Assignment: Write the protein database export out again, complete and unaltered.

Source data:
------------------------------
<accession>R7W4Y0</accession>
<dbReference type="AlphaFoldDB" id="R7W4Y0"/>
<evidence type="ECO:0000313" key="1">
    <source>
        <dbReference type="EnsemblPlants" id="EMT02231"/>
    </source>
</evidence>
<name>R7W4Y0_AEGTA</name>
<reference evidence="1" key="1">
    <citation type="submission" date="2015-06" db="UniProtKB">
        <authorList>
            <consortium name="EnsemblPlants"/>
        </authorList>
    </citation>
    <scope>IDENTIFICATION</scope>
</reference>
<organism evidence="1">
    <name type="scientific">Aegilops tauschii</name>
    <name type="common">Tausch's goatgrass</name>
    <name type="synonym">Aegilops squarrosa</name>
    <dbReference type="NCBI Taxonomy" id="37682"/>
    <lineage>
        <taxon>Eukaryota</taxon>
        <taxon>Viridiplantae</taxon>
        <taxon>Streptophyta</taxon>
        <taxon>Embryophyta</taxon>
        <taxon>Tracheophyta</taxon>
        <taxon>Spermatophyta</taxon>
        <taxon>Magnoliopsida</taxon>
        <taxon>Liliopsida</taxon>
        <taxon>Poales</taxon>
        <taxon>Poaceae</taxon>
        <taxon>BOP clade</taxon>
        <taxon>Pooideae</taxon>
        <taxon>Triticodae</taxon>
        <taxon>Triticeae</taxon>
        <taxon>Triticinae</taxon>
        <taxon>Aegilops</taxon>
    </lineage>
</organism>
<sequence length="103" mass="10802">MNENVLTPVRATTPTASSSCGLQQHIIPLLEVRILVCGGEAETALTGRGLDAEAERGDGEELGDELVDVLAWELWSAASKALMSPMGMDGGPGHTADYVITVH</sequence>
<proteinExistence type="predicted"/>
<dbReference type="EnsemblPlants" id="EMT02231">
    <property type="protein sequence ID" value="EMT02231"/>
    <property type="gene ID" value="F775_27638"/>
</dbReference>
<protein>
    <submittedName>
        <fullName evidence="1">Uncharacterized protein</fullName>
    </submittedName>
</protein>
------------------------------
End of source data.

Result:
<accession>R7W4Y0</accession>
<dbReference type="AlphaFoldDB" id="R7W4Y0"/>
<evidence type="ECO:0000313" key="1">
    <source>
        <dbReference type="EnsemblPlants" id="EMT02231"/>
    </source>
</evidence>
<name>R7W4Y0_AEGTA</name>
<reference evidence="1" key="1">
    <citation type="submission" date="2015-06" db="UniProtKB">
        <authorList>
            <consortium name="EnsemblPlants"/>
        </authorList>
    </citation>
    <scope>IDENTIFICATION</scope>
</reference>
<organism evidence="1">
    <name type="scientific">Aegilops tauschii</name>
    <name type="common">Tausch's goatgrass</name>
    <name type="synonym">Aegilops squarrosa</name>
    <dbReference type="NCBI Taxonomy" id="37682"/>
    <lineage>
        <taxon>Eukaryota</taxon>
        <taxon>Viridiplantae</taxon>
        <taxon>Streptophyta</taxon>
        <taxon>Embryophyta</taxon>
        <taxon>Tracheophyta</taxon>
        <taxon>Spermatophyta</taxon>
        <taxon>Magnoliopsida</taxon>
        <taxon>Liliopsida</taxon>
        <taxon>Poales</taxon>
        <taxon>Poaceae</taxon>
        <taxon>BOP clade</taxon>
        <taxon>Pooideae</taxon>
        <taxon>Triticodae</taxon>
        <taxon>Triticeae</taxon>
        <taxon>Triticinae</taxon>
        <taxon>Aegilops</taxon>
    </lineage>
</organism>
<sequence length="103" mass="10802">MNENVLTPVRATTPTASSSCGLQQHIIPLLEVRILVCGGEAETALTGRGLDAEAERGDGEELGDELVDVLAWELWSAASKALMSPMGMDGGPGHTADYVITVH</sequence>
<proteinExistence type="predicted"/>
<dbReference type="EnsemblPlants" id="EMT02231">
    <property type="protein sequence ID" value="EMT02231"/>
    <property type="gene ID" value="F775_27638"/>
</dbReference>
<protein>
    <submittedName>
        <fullName evidence="1">Uncharacterized protein</fullName>
    </submittedName>
</protein>